Biweekly and bimonthly are two of the most confusing and ambiguous words you can use in writing.
Recently, I received a business email informing me that one of my new payments would be bimonthly. So how often would that be? Every two months or twice a month? I was unsure.
Naturally, I had to write a reply email asking the question to receive clarification, and that’s the crux of the problem with these two words.
A reader has no way of knowing for sure what these words mean.
Why biweekly and bimonthly are unclear
The problem with these two words is that the combiner prefix BI has different meanings.
It can indicate two or having two parts. The meaning is evident in most closed words like bicycle, binoculars, biplane, bifocal, and bilingual because there are two similar components.
But there are three possible meanings when BI is used with adjectives or adverbs of frequency, such as weekly, monthly, and annually.
BI can mean occurs twice in every one or once in every two. It can also mean lasting for two. It’s a strange little quirk of English grammar, so there’s no way around the confusion.
The Cambridge Dictionary makes the point perfectly with its definition of biweekly.
-happening or appearing every two weeks or twice a week.
Merriam-Webster lists these two different definitions for bimonthly.
1. : once every two months
2. : twice a month
If you use the combining prefix BI with frequency adverbs in your writing, your readers will always come to one of two different conclusions.
That’s why it’s best to avoid using them in writing.
How to give more precision to your readers
The easiest way to avoid misunderstandings is to use more precise expressions to replace frequency adverbs or adjectives.
Here are some examples to help you replace biweekly.
We hold our editorial meetings twice a week on Mondays and Thursdays.
Due to budget cuts, our office is now only cleaned two times per week.
We pay our contract workers every second week on Fridays.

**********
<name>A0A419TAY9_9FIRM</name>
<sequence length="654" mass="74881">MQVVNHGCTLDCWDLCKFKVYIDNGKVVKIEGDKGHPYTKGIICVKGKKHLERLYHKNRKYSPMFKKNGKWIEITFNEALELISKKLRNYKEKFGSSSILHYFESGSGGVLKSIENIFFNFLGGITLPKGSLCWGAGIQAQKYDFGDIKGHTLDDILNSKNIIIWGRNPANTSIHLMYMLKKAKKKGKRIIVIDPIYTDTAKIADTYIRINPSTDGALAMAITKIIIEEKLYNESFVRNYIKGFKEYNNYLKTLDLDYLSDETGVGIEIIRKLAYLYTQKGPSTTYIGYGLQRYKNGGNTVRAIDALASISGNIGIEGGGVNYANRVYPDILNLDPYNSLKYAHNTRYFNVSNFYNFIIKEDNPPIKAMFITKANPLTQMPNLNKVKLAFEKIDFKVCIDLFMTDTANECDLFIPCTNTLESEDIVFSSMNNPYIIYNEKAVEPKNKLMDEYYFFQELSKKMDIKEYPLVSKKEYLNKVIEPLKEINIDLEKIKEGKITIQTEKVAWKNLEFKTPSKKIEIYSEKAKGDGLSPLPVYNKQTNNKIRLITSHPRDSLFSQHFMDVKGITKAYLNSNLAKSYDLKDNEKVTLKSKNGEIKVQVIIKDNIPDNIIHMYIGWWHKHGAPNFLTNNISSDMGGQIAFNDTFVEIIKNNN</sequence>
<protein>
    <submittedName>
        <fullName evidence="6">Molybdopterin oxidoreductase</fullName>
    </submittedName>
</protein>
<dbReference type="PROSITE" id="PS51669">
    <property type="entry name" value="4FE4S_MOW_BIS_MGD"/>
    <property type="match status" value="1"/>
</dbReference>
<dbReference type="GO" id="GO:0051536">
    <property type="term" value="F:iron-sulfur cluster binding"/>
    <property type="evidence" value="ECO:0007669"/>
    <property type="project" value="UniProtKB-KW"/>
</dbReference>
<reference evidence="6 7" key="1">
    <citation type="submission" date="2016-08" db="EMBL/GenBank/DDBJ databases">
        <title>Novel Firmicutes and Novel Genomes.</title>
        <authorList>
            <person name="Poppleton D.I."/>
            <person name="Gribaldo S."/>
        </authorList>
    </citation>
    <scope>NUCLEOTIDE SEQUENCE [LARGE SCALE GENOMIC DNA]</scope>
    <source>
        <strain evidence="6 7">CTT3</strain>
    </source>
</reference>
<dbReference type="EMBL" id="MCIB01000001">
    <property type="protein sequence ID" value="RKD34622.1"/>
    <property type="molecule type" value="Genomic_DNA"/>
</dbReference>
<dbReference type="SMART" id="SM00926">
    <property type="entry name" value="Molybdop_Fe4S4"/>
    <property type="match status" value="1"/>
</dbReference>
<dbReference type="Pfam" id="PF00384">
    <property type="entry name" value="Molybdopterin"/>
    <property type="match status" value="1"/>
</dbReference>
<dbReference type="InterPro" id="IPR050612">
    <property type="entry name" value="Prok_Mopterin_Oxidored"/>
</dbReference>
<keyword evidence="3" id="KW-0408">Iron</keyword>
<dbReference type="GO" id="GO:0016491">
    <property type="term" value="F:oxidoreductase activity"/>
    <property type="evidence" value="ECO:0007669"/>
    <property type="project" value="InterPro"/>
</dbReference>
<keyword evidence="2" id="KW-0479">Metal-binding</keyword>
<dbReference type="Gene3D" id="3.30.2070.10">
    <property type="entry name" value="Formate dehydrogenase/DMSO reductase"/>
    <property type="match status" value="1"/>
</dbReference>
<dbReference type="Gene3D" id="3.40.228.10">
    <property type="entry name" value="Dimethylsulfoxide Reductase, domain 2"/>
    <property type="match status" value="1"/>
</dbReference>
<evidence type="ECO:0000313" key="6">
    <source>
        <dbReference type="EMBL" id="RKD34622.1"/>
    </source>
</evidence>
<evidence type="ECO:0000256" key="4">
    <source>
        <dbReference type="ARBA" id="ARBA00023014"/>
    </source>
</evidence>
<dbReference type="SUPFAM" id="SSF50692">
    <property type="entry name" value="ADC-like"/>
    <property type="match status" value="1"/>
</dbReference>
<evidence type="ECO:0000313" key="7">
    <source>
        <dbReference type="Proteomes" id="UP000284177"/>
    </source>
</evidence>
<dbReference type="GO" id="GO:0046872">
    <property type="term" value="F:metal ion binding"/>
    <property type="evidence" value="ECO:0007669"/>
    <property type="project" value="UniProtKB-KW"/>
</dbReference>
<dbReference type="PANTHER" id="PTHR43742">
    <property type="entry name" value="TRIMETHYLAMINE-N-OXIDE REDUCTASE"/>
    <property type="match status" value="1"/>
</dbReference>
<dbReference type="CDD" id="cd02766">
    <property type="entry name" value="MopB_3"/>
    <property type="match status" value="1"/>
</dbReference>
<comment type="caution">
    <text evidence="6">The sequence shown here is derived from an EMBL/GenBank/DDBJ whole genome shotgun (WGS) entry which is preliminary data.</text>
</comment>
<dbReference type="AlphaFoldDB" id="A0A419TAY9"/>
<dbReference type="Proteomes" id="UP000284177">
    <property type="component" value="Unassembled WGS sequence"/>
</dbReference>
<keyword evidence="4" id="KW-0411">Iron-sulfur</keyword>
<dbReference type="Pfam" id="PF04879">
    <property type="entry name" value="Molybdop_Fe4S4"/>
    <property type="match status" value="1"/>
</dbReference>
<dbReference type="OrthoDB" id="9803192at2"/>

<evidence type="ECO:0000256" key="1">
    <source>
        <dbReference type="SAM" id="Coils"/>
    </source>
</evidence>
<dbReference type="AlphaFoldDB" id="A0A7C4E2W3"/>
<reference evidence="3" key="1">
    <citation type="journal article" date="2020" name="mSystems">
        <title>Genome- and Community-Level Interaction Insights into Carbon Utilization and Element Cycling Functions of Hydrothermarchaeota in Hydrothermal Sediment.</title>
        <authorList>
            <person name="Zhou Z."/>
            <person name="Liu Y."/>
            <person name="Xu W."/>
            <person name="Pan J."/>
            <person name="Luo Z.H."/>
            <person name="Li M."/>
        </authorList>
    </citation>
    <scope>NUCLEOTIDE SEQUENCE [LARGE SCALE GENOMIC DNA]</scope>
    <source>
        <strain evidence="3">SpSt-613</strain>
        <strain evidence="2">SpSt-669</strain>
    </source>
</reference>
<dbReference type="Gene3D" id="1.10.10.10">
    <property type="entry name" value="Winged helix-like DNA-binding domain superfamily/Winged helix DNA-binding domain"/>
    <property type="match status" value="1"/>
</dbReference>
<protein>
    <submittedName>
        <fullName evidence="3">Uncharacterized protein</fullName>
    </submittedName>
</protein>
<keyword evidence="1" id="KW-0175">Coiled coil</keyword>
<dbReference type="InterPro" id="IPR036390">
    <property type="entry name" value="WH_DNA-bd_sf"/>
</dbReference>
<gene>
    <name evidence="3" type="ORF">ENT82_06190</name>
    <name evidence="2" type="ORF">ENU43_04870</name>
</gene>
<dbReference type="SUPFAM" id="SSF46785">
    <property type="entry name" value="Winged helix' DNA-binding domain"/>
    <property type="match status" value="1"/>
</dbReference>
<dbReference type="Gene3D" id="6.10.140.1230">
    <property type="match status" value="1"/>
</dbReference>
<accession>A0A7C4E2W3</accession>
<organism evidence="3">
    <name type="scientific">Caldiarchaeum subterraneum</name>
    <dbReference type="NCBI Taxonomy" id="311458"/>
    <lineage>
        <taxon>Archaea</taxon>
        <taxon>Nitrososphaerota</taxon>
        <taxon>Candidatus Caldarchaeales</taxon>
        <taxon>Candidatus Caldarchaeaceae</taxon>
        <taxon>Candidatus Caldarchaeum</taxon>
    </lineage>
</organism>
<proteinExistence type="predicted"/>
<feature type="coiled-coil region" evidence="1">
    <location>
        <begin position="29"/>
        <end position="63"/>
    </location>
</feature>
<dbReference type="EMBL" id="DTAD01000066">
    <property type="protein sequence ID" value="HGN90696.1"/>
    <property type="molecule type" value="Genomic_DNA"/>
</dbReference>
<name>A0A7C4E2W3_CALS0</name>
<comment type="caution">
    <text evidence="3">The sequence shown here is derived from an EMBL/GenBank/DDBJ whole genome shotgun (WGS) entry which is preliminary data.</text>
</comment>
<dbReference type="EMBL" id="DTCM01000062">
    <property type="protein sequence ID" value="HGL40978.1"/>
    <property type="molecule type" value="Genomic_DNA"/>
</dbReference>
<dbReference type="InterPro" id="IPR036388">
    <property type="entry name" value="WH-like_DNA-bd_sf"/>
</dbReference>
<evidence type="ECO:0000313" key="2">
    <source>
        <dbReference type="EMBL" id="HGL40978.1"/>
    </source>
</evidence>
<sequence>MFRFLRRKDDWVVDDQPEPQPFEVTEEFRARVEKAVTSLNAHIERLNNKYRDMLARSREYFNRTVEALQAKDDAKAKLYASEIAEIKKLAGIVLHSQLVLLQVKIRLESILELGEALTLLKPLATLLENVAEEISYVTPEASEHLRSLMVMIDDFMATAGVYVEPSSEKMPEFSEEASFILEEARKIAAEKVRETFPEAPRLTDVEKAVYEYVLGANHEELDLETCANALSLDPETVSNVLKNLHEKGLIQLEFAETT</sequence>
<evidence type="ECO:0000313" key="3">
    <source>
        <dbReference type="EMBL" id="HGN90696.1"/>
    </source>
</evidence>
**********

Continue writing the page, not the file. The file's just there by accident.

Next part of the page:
I have an appointment with my physiotherapist every fortnight.
Instead of using bimonthly, these examples give better clarity.
My bank pays interest into my account on the first day of every second month.
Because I have a busy schedule, I only get to visit my parents every two months or so.
I usually clear the cache on my browser twice a month.
Local council meetings take place on the first and third Wednesdays of the month.
Another option is to use the prefix semi, meaning half.
Therefore, semi-weekly is useful for events happening twice a week and semi-monthly for twice a month.
While the dictionary definitions might be specific, it’s still not as clear as using a more precise frequency expression.
What about biannually?
The adjective biannual means twice a year.
For events that happen every two years, the correct adjective is biennial.
However, even though these words have different and precise definitions, they can still confuse readers.
When considering whether to use these words, perhaps it’s better to say twice a year or every two years.
Do you use a hyphen with biweekly and bimonthly?
Bi is a combining form prefix, so it generally doesn’t take a hyphen.
But if you are a stickler for a particular style guide, some might still recommend a hyphen in certain situations.
But it’s rare now. So unless you have a good reason, don’t use a hyphen.
However, my Oxford Dictionary gives two hyphen options when using the prefix semi.
You need a hyphen with semi-annually, semi-monthly, and semi-weekly in British English, but there is no hyphen in US English.
Yes, it’s all quite weird, but well, that’s English grammar for you.
Sure, there are lots of confusing words and word pairs that a writer needs to remember.
But when it comes to biweekly and bimonthly, I would always recommend finding better and more precise alternatives to avoid any possible ambiguity.
Both of the words have two meanings, so whenever you use them, you will confuse your readers.
It’s better to play it safe and use a clear and precise frequency expression instead.
Related reading: Continually And Continuously Are Not Quite The Same